Boosting exercise endurance by listening to music
A recent study proved that listening to music can increase your capacity for exercise. Many gym users already knew this and are already listening to music when having their exercise. A test was done on 30 volunteers on different specially-selected rock, and pop music, and it increased their endurance by an average of 15%.
Putting on radio stations on gyms is a bad idea because radio stations will vary their tracks to create a different mood. Slow rock and grungy or punky tracks are not appropriate when having your exercise.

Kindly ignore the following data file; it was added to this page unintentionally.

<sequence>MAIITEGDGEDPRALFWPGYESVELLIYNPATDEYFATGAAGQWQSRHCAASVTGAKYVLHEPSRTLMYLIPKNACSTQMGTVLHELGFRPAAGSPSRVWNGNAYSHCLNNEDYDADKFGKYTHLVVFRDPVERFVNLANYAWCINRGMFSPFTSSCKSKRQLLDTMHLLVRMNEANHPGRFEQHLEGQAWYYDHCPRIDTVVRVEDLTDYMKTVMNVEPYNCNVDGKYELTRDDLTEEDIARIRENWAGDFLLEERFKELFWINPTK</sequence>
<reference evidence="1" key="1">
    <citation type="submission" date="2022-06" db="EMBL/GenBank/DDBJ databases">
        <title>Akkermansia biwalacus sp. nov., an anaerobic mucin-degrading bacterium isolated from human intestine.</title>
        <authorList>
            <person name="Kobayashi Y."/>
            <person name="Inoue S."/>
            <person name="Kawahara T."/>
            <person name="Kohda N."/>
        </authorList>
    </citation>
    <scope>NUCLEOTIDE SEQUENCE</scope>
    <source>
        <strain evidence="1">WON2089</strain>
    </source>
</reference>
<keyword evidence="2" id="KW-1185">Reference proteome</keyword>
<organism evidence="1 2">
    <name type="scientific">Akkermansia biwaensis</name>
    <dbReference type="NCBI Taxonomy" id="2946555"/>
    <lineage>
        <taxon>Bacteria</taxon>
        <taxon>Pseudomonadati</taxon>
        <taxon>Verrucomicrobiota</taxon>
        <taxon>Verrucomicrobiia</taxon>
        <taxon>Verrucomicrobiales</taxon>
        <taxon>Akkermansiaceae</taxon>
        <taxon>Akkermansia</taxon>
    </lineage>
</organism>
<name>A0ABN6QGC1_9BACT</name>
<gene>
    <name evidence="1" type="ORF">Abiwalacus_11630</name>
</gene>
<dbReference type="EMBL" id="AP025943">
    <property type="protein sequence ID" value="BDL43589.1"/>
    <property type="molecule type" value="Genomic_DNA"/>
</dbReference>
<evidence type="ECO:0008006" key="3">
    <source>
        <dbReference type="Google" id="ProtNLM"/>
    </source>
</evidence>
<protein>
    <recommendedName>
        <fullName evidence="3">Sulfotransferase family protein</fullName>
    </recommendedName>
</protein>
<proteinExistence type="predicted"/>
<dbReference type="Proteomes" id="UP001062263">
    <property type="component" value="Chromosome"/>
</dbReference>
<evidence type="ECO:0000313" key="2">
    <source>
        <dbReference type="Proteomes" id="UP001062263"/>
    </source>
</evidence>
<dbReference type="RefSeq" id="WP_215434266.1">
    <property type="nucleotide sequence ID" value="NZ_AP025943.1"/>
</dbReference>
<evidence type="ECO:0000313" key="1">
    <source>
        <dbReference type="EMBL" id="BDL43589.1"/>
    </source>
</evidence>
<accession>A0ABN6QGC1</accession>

This is very applicable for people that are advised to exercise because of their obesity or heart problems. Dr. Karageorghis, who has been researching the link between music and exercise for two decades, has worked out a formula to find the “perfect” workout track. His formula takes the rhythm, tempo and musicality of popular music, and mixes it with a measure of its “cultural impact” to rate its suitability.
Songs that have 120 and 140 beats a minutes is the best songs for moderate to intense exercise, he said.
The recent songs that are good example of this are “Don’t Stop Me Now” by Queen, “Dancing Queen” by Abba, “I like the way you move” by Bodyrockers, and “The Heat is On” by Glenn Frey.
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